• Provide a child-centered, playful music environment (e.g., offer age-appropriate instruments like egg shakers; sing songs without words; sing silly songs).
  • Encourage and value children’s own way to make music, releasing the idea that there is a “right way” to make music (e.g., resist the urge to show a child the “right way” to shake their eggs).
  • Allow each child to take ownership over their music-learning (and teach themselves) (e.g., let a child wander around the room, stare out the window, observe quietly, put their ear on the drum, etc.).
  • Establish a non-goal-oriented, non-formal setting (e.g., avoid evaluative, performance-based statements like, “You’re such a good drummer!”).
  • Observe and reinforce children’s music-play (e.g., notice when a child hums or says a word/sound on the resting tone, and playfully sing it back to them).
  • Model playing with music (e.g., make up silly words/vocables to songs; be obviously joyful and playful in class).
Musical egg shaker

iStockphoto.com | EkaterinaZakharova


Integral to all these examples is a combination of both child-initiated and teacher-led activity and strong environmental support with opportunities for exposure and experimentation. Music at circle time or in a weekly music session provides exposure; spontaneous music-play provides for experimentation; experimentation can eventually lead to mastery. Every time a child revisits a song to play with it, they are in fact learning it—and learning about its musical elements.

Happy girl and teacher having fun in nursery


Taking this developmental approach toward early childhood music education isn’t necessarily common in our performance-oriented music culture. Yet, given what we know about how young children learn (through play!), supporting them in playing with music is the most developmentally appropriate way to facilitate music-learning in early childhood. It’s also the best way to set them up for success when they one day begin taking lessons to learn how to play music!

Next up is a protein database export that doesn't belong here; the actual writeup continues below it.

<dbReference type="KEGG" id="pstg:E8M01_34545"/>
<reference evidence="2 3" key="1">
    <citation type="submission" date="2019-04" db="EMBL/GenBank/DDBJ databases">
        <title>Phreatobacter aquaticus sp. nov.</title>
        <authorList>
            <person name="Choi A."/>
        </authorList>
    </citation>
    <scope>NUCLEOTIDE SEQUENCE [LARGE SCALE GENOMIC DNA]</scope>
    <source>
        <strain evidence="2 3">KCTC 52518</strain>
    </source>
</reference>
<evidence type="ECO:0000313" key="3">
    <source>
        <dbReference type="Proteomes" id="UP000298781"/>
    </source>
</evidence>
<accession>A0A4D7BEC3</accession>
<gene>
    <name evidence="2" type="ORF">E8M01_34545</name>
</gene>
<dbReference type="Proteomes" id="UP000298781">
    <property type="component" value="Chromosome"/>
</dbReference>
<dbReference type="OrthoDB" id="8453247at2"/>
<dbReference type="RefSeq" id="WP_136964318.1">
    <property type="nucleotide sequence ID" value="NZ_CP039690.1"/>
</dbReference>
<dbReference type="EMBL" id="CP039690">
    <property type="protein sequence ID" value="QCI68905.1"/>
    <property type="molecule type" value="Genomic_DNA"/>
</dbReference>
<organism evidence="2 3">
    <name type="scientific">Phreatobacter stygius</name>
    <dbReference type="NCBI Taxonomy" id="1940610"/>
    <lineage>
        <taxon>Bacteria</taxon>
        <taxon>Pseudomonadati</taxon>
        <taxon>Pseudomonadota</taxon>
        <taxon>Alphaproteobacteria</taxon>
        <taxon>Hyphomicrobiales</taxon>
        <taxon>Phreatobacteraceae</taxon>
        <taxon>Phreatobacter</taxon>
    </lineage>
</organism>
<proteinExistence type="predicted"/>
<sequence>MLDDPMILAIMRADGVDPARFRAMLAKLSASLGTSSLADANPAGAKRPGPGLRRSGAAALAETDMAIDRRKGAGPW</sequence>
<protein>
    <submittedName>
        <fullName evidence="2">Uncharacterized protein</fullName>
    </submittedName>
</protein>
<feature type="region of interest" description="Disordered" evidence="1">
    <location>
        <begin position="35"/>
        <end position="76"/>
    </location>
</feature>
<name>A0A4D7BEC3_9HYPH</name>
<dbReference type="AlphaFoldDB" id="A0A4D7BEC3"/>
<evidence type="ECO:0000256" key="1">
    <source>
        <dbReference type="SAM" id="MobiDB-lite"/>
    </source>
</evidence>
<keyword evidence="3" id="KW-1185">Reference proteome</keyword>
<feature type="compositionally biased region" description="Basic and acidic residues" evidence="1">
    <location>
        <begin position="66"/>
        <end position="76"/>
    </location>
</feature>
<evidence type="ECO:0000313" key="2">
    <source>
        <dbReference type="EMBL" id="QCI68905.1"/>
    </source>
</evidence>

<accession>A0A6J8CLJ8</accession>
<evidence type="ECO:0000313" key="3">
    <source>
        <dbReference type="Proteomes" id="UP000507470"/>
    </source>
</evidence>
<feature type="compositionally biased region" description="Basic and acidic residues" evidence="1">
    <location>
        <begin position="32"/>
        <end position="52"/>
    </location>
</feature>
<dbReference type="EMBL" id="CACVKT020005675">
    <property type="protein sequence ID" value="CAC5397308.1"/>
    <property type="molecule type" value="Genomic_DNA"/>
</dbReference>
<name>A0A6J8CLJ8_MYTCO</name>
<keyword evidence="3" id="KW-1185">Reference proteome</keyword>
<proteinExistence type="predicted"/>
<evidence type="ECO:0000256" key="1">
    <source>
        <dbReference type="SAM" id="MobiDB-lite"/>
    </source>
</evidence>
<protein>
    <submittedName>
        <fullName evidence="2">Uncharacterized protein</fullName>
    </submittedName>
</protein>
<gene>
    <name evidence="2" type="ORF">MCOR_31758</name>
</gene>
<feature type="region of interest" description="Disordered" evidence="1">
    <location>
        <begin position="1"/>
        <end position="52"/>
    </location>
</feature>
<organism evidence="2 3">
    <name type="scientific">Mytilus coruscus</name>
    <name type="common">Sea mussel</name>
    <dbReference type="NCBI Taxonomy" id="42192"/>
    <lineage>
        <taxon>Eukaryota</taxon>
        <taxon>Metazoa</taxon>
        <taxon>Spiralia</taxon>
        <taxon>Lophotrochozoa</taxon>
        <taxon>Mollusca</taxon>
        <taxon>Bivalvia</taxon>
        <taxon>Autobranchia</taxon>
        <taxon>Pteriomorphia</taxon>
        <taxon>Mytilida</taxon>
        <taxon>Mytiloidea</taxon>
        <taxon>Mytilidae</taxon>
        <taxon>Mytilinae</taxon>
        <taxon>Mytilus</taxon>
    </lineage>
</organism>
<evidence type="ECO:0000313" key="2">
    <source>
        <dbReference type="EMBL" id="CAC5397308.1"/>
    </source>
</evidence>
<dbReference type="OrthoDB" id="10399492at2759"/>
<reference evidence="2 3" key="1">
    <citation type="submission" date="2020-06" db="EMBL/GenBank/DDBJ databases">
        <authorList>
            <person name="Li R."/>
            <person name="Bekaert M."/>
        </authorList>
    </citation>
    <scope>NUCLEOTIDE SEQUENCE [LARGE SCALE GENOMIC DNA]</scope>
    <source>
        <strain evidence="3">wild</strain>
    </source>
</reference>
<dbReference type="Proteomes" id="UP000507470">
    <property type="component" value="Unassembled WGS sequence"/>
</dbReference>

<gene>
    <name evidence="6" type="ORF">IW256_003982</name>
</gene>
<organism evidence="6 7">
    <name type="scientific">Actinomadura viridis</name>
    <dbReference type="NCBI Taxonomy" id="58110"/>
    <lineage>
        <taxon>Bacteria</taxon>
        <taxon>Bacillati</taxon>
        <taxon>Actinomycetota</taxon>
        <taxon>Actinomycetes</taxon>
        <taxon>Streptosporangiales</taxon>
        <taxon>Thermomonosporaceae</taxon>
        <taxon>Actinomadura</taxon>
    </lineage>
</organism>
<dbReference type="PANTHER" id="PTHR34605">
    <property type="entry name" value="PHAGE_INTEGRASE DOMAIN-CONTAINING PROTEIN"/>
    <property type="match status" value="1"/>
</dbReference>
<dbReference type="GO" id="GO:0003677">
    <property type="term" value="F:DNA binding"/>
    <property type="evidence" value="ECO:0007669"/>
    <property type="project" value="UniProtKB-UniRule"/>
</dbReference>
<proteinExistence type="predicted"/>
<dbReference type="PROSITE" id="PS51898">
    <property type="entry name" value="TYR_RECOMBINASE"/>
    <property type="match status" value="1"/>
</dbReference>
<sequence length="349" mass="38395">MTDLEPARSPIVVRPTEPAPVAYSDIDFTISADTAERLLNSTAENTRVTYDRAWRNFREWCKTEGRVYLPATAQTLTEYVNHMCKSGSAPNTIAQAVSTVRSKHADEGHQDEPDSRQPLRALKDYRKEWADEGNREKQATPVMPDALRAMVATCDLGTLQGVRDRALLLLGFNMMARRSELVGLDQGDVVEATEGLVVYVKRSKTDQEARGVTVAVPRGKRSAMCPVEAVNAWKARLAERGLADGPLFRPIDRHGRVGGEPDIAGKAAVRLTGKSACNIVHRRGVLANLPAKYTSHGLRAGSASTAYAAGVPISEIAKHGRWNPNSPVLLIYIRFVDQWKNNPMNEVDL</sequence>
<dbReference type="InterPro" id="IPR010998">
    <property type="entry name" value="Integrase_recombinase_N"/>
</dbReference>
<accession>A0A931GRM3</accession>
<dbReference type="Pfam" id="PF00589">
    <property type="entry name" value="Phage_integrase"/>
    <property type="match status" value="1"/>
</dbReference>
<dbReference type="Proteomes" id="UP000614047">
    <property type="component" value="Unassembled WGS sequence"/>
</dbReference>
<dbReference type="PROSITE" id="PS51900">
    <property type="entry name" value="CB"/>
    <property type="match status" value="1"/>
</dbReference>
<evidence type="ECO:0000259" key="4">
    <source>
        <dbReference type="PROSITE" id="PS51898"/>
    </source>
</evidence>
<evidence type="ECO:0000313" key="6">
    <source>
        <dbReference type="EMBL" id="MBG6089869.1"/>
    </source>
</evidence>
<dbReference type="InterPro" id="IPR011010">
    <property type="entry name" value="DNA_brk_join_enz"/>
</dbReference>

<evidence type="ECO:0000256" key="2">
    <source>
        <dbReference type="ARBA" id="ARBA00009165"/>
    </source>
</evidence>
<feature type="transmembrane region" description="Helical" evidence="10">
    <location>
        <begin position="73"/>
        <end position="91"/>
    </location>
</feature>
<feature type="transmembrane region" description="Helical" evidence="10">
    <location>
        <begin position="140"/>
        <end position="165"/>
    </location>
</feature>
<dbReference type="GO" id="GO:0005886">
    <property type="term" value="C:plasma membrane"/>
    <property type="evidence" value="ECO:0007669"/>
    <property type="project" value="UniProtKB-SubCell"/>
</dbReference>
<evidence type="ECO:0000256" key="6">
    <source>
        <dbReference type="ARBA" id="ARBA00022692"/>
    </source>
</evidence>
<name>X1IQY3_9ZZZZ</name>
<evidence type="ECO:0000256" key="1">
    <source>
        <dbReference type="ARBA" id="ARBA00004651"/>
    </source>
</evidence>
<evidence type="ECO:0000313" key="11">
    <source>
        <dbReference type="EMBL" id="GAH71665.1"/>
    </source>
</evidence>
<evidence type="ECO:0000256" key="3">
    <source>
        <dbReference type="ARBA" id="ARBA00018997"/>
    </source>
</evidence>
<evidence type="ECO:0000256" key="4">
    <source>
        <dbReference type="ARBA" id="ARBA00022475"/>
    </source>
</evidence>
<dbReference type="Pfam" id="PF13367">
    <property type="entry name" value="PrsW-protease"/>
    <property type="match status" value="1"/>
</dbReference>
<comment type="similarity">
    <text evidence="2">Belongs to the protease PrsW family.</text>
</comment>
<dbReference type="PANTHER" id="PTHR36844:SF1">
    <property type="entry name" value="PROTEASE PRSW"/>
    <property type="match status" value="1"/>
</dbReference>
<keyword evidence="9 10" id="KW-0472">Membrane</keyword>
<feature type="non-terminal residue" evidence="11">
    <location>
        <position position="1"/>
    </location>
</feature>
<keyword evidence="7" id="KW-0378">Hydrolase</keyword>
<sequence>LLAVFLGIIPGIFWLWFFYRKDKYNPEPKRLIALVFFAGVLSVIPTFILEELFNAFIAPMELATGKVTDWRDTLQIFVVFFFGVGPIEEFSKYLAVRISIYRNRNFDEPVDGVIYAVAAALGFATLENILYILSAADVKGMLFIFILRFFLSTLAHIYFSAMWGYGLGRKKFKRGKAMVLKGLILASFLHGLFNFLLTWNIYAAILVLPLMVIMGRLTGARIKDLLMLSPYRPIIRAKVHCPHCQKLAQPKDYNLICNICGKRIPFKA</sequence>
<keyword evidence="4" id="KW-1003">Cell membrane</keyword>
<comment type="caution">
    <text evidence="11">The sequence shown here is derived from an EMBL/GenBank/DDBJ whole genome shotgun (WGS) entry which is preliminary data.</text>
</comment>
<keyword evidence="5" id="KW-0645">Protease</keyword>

About the authors:

Anne SailerAnne Sailer, M.A., is an early childhood music specialist who develops programs, writes curricula, and leads teacher training workshops for Music Together Worldwide. She works to educate adults in communities around the world on the critical importance of live music-making in early childhood (birth through age 5). Sailer is also a partner in the Montclair Community Pre–K Early Learning Institute, leading S.T.E.A.M. music-in-the-classroom workshops for early childhood educators in the New Jersey, New York, and Connecticut tri-state region. 

Lauren Guilmartin, M.A., is the director of Lauren Guilmartinearly learning at Music Together Worldwide, where she oversees the in-school and research departments. Guilmartin manages projects using variations of the Music Together curriculum in a wide variety of early care, education, early intervention, and outreach settings. She frequently presents at education conferences in the United States and abroad. Guilmartin earned her master’s in developmental psychology at Teachers College, Columbia University, with a focus in early childhood development and education.

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The National Association for Music Education (NAfME) provides a number of forums for the sharing of information and opinion, including blogs and postings on our website, articles and columns in our magazines and journals, and postings to our Amplify member portal. Unless specifically noted, the views expressed in these media do not necessarily represent the policy or views of the Association, its officers, or its employees.

Catherina Hurlburt, Marketing Communications Manager. April 22, 2020. © National Association for Music Education (NAfME.org)